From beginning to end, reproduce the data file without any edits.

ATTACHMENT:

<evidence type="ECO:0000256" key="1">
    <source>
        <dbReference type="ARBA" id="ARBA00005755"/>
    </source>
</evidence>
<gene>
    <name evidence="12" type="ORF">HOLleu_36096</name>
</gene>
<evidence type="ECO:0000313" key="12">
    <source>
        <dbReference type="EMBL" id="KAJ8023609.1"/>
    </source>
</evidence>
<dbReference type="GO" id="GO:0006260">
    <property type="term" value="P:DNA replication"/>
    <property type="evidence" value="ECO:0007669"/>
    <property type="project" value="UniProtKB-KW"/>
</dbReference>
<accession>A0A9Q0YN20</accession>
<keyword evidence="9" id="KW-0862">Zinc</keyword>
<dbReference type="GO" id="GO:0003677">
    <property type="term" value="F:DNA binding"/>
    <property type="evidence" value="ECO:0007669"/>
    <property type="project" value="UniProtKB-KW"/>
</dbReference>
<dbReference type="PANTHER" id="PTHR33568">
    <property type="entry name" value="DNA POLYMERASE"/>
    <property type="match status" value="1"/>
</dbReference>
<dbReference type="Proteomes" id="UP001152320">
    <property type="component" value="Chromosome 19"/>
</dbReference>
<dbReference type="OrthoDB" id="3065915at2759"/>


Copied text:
<evidence type="ECO:0000256" key="1">
    <source>
        <dbReference type="ARBA" id="ARBA00005755"/>
    </source>
</evidence>
<gene>
    <name evidence="12" type="ORF">HOLleu_36096</name>
</gene>
<evidence type="ECO:0000313" key="12">
    <source>
        <dbReference type="EMBL" id="KAJ8023609.1"/>
    </source>
</evidence>
<dbReference type="GO" id="GO:0006260">
    <property type="term" value="P:DNA replication"/>
    <property type="evidence" value="ECO:0007669"/>
    <property type="project" value="UniProtKB-KW"/>
</dbReference>
<accession>A0A9Q0YN20</accession>
<keyword evidence="9" id="KW-0862">Zinc</keyword>
<dbReference type="GO" id="GO:0003677">
    <property type="term" value="F:DNA binding"/>
    <property type="evidence" value="ECO:0007669"/>
    <property type="project" value="UniProtKB-KW"/>
</dbReference>
<dbReference type="PANTHER" id="PTHR33568">
    <property type="entry name" value="DNA POLYMERASE"/>
    <property type="match status" value="1"/>
</dbReference>
<dbReference type="Proteomes" id="UP001152320">
    <property type="component" value="Chromosome 19"/>
</dbReference>
<dbReference type="OrthoDB" id="3065915at2759"/>